escribir (to write) escriba (write) no escriba (don't write)

For example:

Sólo hable español conmigo, por favor. (Only speak Spanish with me, please.)

Dígame el plan. (Tell me the plan.)

No salga hasta la noche. (Don’t leave until tonight.)

No vea la película antes de leer el libro. (Don’t watch the movie before reading the book.)

There are also some usted commands that don’t follow the traditional format:

InfinitiveUsted CommandExample Sentences
(to give)
Déme la ensalada con pollo, por favor.
(Give me the chicken salad, please.)
(to say/tell)
diga Dígame su nombre y número de teléfono.
(Tell me your name and phone number.)
(to be)
esté Esté atento a las instrucciones.
(Pay attention to the instructions.)
(to do/make)
haga No haga planes antes de consultar el pronóstico del tiempo. (Don't make plans before checking the weather forecast.)
(to go)
vaya Vaya al médico. (Go to the doctor.)
(to put/place)
ponga Ponga el formulario en un sobre.
(Put the form in an envelope.)
(to know)
sepa Sepa que estamos aquí para ayudarlo.
(Know that we're here to help you.)
(to leave/go out)
salga Salga por la puerta trasera. (Leave through the back door.)
(to be)
sea Por favor sea puntual. (Please be on time.)
(to have)
tenga Tenga cuidado, la acera está resbaladiza. (Be careful, the sidewalk is slippery.)
(to come)
venga Venga conmigo. (Come with me.)

Ustedes Commands

In Latin America, you’d use ustedes commands to address more than one person simultaneously (formal or informal). In Spain, we use ustedes only in formal situations.

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To make the ustedes form of these commands, just add an n to the usted form

Vayan a la tienda y compren ropa nueva. (Go to the store and buy new clothes.)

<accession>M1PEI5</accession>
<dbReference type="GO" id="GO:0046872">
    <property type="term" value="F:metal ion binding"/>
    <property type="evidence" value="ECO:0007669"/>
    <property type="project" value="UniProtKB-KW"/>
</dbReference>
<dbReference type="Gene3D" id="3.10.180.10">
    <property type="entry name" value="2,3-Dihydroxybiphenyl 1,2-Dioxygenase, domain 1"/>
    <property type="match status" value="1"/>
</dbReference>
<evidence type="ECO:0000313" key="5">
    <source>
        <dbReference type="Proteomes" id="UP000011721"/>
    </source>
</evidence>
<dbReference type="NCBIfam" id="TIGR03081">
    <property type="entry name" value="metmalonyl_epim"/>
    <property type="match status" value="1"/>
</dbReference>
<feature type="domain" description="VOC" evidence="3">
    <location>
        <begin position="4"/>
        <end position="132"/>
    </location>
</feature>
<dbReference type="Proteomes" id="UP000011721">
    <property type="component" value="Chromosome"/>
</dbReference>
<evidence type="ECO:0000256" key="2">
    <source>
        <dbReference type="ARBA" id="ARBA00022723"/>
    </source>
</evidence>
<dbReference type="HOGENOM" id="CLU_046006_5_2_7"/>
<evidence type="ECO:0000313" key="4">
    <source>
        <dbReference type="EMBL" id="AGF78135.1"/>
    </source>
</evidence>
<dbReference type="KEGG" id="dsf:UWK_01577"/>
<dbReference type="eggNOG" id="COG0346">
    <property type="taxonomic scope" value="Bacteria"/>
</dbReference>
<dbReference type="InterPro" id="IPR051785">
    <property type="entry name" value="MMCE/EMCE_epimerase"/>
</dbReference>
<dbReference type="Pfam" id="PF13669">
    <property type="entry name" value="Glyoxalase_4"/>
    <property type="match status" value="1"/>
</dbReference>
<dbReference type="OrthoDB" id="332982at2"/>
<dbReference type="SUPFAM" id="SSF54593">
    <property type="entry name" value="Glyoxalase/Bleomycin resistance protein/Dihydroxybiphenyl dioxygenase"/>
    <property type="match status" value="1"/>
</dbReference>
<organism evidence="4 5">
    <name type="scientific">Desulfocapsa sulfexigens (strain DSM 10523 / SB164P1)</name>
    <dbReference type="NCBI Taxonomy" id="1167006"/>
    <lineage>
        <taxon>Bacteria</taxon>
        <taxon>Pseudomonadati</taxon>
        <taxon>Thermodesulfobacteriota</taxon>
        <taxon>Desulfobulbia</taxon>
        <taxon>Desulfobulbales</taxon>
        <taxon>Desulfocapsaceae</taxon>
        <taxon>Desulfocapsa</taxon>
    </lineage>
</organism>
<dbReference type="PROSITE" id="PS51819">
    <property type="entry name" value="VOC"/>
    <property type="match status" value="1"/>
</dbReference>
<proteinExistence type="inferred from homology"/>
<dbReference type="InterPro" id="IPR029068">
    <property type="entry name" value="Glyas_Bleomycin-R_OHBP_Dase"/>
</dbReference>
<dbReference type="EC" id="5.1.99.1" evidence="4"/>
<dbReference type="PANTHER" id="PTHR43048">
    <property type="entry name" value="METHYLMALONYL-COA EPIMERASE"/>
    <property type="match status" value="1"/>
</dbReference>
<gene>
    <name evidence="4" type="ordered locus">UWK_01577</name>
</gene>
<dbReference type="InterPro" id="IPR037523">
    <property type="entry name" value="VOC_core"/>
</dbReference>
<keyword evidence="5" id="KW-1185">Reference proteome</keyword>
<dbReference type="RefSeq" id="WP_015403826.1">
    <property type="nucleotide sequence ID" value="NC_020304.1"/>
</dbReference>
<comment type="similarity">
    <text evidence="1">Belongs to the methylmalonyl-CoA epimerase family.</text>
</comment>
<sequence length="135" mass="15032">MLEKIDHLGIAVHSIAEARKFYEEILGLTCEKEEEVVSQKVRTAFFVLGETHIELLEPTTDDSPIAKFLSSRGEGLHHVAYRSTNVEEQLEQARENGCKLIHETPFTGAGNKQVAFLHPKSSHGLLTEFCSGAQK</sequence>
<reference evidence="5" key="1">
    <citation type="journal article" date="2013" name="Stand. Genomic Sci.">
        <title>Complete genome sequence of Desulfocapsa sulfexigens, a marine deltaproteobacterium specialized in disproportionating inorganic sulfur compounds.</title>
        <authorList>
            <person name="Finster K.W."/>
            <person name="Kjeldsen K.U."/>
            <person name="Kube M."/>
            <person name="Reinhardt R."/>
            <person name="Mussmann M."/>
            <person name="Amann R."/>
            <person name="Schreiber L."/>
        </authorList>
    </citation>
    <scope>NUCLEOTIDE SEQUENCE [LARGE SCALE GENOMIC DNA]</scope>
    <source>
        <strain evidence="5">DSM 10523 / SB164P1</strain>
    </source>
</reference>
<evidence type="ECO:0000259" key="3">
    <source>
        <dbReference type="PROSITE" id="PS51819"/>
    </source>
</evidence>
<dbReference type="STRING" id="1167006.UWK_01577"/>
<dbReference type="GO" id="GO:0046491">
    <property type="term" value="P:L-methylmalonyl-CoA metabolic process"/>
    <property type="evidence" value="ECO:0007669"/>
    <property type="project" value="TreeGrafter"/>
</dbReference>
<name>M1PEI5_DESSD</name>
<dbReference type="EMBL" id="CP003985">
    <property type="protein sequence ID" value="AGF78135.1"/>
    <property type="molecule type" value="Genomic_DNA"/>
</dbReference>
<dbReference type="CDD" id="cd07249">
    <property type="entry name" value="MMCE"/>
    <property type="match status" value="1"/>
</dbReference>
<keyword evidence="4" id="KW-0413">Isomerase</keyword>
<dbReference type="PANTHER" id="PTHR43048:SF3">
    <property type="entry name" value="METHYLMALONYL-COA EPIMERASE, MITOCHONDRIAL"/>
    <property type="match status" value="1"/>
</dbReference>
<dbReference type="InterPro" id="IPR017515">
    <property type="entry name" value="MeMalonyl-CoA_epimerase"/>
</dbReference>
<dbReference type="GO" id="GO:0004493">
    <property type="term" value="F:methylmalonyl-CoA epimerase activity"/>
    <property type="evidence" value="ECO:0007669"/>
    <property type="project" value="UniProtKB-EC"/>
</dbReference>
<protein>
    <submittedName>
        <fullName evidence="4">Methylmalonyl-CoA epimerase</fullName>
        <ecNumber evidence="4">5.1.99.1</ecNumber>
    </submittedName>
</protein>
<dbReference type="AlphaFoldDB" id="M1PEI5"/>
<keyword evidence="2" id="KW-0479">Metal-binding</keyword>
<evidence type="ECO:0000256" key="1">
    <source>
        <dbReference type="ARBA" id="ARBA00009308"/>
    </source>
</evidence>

Escriban sus nombres en el formulario. (Write your names on the form.)

Like with usted, ustedes negative commands are the same as their affirmative counterparts, just preceded by the word “no.”

No coman eso. (Don’t eat that.)

No jueguen en la calle. (Don’t play in the street.)

There are a few other types of commands that we won’t cover here but are covered elsewhere. Check out our posts on:

Spanish Commands with Reflexive Verbs

Reflexive verbs are used for actions that someone does to themselves. As a quick reminder, the reflexive pronouns are:


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To make a command out of a reflexive verb, conjugate the verb as usual and then stick the reflexive pronoun on the end of the word. For example, to tell someone to wash their hands (lavarse las manos), you would say:

¡Lávate las manos! (Wash your hands!)

Spanish Commands with Object Pronouns

As you may know, object pronouns can either be direct or indirect. The direct object directly receives the action of the verb, and an indirect object indirectly receives the action of the verb.

To use Spanish commands with indirect and direct object pronouns, we just stick them onto the ending of the command.

When commands call for both an indirect and a direct object pronoun, the indirect object always comes before the direct object. To remember the order of Spanish pronouns, use the acronym RID—Reflexive, Indirect, Direct.

Llámala pronto. (Call her soon.)

melo. (Tell it to me.)

Llévaselo a tu mamá. (Take it to your mom.)

Tráemelos. (Bring them to me.)

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How to Make Polite Commands in Spanish